The Sea Shore: With 61 Colour Photos. by D. P. Wilson and Others, 62 Black-And-White Photos. and 88 Text Figures

The Sea Shore: With 61 Colour Photos. by D. P. Wilson and Others, 62 Black-And-White Photos. and 88 Text Figures

The Sea Shore: With 61 Colour Photos. by D. P. Wilson and Others, 62 Black-And-White Photos. and 88 Text Figures

The Sea Shore: With 61 Colour Photos. by D. P. Wilson and Others, 62 Black-And-White Photos. and 88 Text Figures

Excerpt

Of all the habitats in Britain in which communities of animals and plants are found, none is richer than the sea shore. This narrow strip, extending for thousands of miles (though covering a relatively small area), is occupied by an astounding variety of life. One of the main reasons for this is that the habitat is divided horizontally into zones which depend primarily upon the frequency and duration of submergence; the effect of the tides largely determines the natural riches of the sea shore. Further, rock, sand and mud provide radically different environments and the sea-shore communities associated with these differ widely from one another.

It is at the sea shore, along the edge of Britain, that the ordinary observer gets his only opportunity of encountering animals and plants belonging to many classes and groups which are almost or entirely confined to the sea. Such groups include the Echinoderms, which are entirely restricted to salt water and contain the sea-urchins, starfish, brittle stars and sea-cucumbers; the Tunicates, also entirely marine; the Polyzoa--nearly all marine, as are the jellyfish. Corals and sea- anemones are never found in fresh water. The octopuses, cuttlefish and squids, the most highly organised of the molluscs, are entirely marine. Among plants the seaweeds are almost restricted to the sea shore and the shallow sea.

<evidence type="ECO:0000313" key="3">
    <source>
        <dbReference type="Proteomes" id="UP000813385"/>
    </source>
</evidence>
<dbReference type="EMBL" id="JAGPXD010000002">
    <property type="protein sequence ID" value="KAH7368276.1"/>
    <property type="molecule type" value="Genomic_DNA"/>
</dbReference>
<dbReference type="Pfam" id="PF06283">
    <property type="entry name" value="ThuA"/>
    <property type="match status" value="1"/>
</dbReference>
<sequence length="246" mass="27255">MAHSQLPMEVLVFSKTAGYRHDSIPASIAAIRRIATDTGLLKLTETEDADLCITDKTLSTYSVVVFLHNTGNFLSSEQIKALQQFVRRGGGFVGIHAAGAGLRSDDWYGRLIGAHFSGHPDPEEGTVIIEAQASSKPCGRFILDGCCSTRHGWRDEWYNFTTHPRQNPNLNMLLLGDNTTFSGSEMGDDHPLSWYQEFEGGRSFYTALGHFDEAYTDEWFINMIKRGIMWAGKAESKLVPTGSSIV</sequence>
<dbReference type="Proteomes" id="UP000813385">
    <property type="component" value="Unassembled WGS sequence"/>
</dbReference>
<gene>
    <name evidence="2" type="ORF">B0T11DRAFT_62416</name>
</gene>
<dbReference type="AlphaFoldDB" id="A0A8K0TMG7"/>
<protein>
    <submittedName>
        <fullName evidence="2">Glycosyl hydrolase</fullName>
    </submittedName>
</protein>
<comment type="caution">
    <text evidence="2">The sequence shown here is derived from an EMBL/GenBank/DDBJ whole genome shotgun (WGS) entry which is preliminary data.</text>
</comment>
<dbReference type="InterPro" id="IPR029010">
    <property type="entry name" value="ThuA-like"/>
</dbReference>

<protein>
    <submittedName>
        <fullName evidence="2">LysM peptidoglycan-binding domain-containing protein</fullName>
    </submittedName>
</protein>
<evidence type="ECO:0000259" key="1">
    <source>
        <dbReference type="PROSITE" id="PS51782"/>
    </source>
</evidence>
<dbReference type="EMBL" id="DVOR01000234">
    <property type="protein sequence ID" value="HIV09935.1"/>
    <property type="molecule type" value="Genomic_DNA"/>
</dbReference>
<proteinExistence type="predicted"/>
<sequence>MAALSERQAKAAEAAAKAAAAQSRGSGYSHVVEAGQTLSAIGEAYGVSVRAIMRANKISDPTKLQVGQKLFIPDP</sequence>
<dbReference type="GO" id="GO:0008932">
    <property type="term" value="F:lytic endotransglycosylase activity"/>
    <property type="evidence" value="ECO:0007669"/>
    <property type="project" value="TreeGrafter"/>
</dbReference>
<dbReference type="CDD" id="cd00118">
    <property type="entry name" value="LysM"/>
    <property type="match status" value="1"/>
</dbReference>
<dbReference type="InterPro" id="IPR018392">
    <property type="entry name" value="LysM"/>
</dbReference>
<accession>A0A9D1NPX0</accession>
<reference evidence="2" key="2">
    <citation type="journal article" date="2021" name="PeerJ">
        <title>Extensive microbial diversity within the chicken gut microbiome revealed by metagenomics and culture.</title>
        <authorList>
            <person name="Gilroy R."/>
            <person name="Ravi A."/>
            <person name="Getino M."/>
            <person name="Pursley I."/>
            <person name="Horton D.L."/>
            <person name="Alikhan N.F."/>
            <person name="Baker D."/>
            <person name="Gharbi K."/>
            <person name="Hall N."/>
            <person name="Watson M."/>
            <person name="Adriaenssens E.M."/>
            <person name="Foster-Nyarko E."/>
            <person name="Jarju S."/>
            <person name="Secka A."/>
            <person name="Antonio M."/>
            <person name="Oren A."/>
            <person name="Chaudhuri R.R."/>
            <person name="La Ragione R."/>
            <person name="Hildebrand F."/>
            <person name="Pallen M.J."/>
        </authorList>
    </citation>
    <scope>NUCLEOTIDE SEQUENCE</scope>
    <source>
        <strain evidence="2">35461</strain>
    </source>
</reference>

The sea shore thus forms a natural laboratory for the student, because here he can obtain the best possible introduction to a general knowledge of animals and plants. The interests of C. M. Yonge, who now occupies the Regius Chair of Zoology in the University of Glasgow, are entirely marine. He began his research career on the staff of the marine biological laboratory at Plymouth, has worked at marine stations all over the world, including one established by the expedition he led to the Great Barrier Reef of Australia in 1928-29, and is now chairman of the committee that conducts the marine biological laboratory at Millport on the Clyde. That Professor Yonge is a master of exposition readers of this book will be able to judge; that he has performed a formidable amount of research they will also discover for themselves.

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